On the Peripherals page, check (tick, or turn ON) the option for Table of Contents, as shown below. Then select which \toc values you want to include, and choose the Leaders (if any).

For larger, and more complicated documents, the generated Table of Contents feature has a number of additional options. By editing the Front Matter, you can specify exactly what you want to see in the generated Table of Contents (ToC). This is done by using the \ztoc|<keyword>\* marker.

The primary, all-inclusive table of contents uses the keyword: main     (this is what is generated when the option above is checked).

So, having \ztoc|main\* in your front matter will generate a ToC containing everything (including L(pri)/R(Sec) entries for diglots) at the specific location specified.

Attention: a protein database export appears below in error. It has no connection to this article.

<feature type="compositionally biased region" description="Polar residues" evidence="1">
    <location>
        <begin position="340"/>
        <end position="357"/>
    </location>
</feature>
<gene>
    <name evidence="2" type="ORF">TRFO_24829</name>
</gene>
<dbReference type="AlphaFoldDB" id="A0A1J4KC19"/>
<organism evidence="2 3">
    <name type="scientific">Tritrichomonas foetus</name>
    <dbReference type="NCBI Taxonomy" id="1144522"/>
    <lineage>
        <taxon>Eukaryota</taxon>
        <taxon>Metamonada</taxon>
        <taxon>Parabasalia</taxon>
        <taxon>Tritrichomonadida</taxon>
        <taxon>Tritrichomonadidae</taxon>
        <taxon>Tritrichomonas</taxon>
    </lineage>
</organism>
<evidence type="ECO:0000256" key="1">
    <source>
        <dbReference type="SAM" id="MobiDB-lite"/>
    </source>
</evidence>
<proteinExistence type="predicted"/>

There are various other subsets ToCs possible:

  • pre – any book prior to scripture (FRT, INT)
  • ot – only Old Testament books are listed
  • dc – only Deutero Canonical books are listed
  • nt – only New Testament books are listed
  • post – books that occur after REV (GLO, BAK, TDX, NDX, XXA-G)
  • sorta – alphabetical (main) list sorted by \toc1
  • sortb – alphabetical (main) list sorted by \toc2
  • sortc – alphabetical (main) list sorted by \toc3

When creating a Diglot publication, the default setting isn’t particularly helpful for readers (as every other line is a different language):

So any of the above codes can have L or R appended to them to produce a filtered list, either Pri-specific (L) or Sec-specific (R) table of contents.

For example, in a diglot where L is the main translation, and the secondary text, represented by R, is in English:

\mt3 Batal Baga Manta
\ip \ztoc|mainL\\*
\mt3 What is Where
\ip \ztoc|mainR\\*

This would create 2 tables, showing all the books with a blank line \b betwen the two tables. (You could use \pb instead of \b to force a new page).